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Post Boston Marathon Era Calls for Increased Sweeping Industry Integration at American Events

Enhanced security measures for future large-scale events may require re-thinking of how event cleanup is handled.

Ranger Kidwell-Ross, editor by Ranger Kidwell-Ross, WorldSweeper's Editor

Like all Americans who are reading this, I will long remember where I was during the Boston Marathon terrorist attack. The bombing found me visiting my sister where she lives on Mexico's Baja. There's no question that the fact I was out of the country added an additional twist to my perspective. Although the bombing was the immediate topic of interest for the local Anglo community, the Mexican nationals I spoke to were generally unaware of what had occurred, let alone the enormity of the impact on the U.S.

The coverage I was able to see in Mexico came from FOX News, and from the first speculative coverage I started wondering how Boston's sweeping department would fare in the ultimate analysis. Initial speculation by newscasters centered around how the city had decided to handle debris cleanup at the Marathon. As one analyst speculated: "Were garbage cans – a known place where bombs could be placed – left on the streets? Or, were people told to throw trash into the street so the cans would be unavailable for having explosives placed into them?"

As has been learned by the time I'm writing this several days later, no trash cans were used as a container for the explosives. However, I believe this still signals a sea change in how many such future events in the U.S. should and will be handled. All protocols now in place for similar high profile events need to be re-evaluated in light of the man-made tragedy in Boston.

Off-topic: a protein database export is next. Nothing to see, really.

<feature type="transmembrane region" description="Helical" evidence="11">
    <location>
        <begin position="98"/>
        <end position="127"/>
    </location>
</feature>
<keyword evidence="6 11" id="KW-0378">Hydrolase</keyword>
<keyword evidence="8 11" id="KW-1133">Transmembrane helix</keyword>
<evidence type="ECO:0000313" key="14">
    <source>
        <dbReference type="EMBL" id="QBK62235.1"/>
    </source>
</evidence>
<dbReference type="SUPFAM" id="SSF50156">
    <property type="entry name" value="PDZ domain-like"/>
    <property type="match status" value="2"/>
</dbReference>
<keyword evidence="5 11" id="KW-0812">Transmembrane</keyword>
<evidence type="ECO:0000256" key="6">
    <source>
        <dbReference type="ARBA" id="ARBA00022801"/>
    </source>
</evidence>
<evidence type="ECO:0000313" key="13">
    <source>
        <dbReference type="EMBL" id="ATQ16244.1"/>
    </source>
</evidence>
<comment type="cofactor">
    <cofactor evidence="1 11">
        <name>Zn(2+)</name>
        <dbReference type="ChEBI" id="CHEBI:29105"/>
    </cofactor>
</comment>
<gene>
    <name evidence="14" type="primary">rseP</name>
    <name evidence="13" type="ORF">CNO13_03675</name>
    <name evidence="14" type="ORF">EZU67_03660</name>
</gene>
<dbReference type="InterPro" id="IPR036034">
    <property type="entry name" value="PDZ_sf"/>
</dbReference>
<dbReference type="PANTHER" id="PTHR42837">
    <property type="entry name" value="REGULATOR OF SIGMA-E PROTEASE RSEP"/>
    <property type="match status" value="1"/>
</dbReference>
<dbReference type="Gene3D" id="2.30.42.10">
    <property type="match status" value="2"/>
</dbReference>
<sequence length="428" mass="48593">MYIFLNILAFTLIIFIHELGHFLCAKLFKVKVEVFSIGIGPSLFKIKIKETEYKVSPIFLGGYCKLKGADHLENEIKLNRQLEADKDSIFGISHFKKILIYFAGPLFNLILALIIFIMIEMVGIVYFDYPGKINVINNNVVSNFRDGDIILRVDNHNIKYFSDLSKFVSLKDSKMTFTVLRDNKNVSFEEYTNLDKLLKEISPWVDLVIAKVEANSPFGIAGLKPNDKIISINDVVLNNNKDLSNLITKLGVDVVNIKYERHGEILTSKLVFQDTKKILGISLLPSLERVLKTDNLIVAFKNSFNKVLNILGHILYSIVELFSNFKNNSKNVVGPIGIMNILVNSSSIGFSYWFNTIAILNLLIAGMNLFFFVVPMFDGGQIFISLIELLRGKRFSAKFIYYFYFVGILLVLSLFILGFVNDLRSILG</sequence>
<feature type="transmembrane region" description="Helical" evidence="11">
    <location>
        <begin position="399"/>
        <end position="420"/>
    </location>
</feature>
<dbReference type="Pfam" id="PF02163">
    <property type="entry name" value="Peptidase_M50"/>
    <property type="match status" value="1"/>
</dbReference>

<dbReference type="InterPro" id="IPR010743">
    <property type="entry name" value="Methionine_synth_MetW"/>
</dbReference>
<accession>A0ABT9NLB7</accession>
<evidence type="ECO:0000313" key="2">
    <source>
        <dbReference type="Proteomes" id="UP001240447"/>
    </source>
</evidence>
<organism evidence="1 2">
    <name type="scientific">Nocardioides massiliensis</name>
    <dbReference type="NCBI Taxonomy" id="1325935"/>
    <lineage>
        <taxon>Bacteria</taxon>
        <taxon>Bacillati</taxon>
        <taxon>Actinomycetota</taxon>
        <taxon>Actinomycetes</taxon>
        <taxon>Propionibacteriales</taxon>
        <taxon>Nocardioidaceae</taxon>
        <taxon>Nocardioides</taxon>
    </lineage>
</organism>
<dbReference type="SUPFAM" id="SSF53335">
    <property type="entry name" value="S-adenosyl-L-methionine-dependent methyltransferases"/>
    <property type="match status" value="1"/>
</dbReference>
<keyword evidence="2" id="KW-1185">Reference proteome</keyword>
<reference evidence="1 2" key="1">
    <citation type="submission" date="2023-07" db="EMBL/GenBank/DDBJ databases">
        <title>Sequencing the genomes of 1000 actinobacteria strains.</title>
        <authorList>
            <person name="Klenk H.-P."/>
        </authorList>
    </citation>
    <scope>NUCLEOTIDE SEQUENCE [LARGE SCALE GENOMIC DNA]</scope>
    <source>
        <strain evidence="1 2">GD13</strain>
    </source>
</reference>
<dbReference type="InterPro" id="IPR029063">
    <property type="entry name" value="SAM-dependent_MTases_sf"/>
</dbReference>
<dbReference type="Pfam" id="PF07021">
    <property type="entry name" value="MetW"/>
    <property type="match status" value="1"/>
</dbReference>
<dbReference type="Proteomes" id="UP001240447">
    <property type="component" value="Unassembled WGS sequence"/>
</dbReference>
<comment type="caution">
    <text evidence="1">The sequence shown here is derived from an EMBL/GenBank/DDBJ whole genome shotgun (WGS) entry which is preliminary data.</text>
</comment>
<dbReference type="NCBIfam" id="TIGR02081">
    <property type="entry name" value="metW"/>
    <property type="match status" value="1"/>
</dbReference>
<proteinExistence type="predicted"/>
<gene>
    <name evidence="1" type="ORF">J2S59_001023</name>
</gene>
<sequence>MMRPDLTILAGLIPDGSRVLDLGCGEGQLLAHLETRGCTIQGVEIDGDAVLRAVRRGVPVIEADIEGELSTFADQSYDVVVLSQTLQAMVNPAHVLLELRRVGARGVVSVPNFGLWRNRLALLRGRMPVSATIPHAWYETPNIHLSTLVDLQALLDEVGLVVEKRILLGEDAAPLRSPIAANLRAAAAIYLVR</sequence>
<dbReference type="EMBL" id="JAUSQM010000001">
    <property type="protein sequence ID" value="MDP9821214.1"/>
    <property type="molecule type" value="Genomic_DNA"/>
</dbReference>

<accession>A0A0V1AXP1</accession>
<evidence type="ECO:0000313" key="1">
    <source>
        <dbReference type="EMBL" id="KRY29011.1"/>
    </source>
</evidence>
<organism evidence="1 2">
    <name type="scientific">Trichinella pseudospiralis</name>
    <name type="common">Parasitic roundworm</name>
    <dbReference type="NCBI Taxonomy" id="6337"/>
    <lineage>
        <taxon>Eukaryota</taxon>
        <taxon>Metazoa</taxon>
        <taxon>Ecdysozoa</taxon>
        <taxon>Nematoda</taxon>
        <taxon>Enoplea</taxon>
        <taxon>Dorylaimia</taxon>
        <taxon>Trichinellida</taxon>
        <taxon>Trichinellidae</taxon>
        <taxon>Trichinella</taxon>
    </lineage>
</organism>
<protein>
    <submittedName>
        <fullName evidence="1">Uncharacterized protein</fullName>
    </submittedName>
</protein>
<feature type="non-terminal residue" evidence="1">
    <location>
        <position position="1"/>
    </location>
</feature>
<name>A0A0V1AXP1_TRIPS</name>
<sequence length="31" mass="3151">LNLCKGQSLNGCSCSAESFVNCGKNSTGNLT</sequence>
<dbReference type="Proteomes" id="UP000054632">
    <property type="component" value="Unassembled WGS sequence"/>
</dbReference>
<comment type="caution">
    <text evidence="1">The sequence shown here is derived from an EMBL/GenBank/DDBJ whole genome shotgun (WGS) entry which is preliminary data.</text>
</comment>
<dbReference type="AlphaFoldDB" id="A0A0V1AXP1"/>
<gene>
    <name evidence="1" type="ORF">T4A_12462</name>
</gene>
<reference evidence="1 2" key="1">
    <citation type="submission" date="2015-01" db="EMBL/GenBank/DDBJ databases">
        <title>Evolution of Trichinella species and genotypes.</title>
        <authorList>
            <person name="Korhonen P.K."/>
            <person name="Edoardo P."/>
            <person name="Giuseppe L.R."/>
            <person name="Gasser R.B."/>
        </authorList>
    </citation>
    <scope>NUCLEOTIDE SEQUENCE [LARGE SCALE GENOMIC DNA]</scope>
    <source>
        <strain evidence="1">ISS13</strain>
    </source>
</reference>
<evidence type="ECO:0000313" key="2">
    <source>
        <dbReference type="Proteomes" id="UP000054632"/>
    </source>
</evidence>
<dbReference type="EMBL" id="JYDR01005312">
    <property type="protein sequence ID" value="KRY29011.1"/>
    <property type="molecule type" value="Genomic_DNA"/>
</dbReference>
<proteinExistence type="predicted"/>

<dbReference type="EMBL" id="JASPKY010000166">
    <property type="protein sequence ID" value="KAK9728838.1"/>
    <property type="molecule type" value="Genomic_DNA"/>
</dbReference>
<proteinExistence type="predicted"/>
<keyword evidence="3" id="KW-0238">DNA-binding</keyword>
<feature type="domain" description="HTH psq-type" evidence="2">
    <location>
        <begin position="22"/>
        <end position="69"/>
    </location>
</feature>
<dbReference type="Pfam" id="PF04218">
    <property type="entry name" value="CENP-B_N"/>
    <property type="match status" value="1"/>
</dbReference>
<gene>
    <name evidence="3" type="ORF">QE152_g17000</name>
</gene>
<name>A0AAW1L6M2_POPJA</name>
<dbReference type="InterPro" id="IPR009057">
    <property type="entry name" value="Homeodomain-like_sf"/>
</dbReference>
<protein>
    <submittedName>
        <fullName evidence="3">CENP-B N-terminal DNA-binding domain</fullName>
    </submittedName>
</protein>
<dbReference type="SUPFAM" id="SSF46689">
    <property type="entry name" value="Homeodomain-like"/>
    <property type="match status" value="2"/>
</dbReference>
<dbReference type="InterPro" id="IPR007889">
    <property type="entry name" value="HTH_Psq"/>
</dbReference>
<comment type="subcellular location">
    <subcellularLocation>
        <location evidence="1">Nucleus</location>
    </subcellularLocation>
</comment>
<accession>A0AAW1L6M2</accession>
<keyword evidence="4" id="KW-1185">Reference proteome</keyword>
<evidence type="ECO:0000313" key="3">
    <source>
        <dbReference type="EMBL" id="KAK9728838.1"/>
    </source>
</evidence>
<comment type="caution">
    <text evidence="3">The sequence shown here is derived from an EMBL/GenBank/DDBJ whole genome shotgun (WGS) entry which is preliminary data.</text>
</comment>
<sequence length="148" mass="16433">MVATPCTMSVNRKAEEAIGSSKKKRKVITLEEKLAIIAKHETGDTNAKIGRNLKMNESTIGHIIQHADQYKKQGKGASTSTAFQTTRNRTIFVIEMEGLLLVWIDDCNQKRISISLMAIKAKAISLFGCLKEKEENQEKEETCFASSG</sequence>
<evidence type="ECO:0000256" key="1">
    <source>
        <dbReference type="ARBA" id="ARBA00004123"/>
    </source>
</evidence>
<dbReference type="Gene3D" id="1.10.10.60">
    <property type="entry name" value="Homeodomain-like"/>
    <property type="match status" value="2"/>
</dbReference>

Trash cans will increasingly be seen as items that shouldn't be present at highly attended outdoor events. If so, municipal sweeping departments and/or contractors will need to work closely with event planners, and others, to come up with cost-effective solutions that maximize public safety. At the same time, guidelines for debris removal also need to allow event cleanup to be accomplished efficiently by whatever agency handles event sweeping.

Although the Boston Marathon bombing made all the headlines, another incident occurred during the same timeframe but, because of what was occurring in Boston, it received much less press coverage. Here is what reportedly happened in Cedar Rapids, Iowa: Public works employees using a sweeper's suction hose to clean out catchbasins apparently discovered a pipe bomb in the receptacle. Reports are that the workers placed the device on a nearby lawn, then the city's bomb squad came and disposed of it.

This example of a situation where sweeping department workers had to make a difficult decision about what to do when they found a bomb underscores the breadth of training necessary in today's world. It is unknown whether Cedar Rapids' public works' employees had received any training on what to do in such a situation. If published reports are correct, moving the bomb – even just to place it on the lawn – would seem to be a questionable action to take.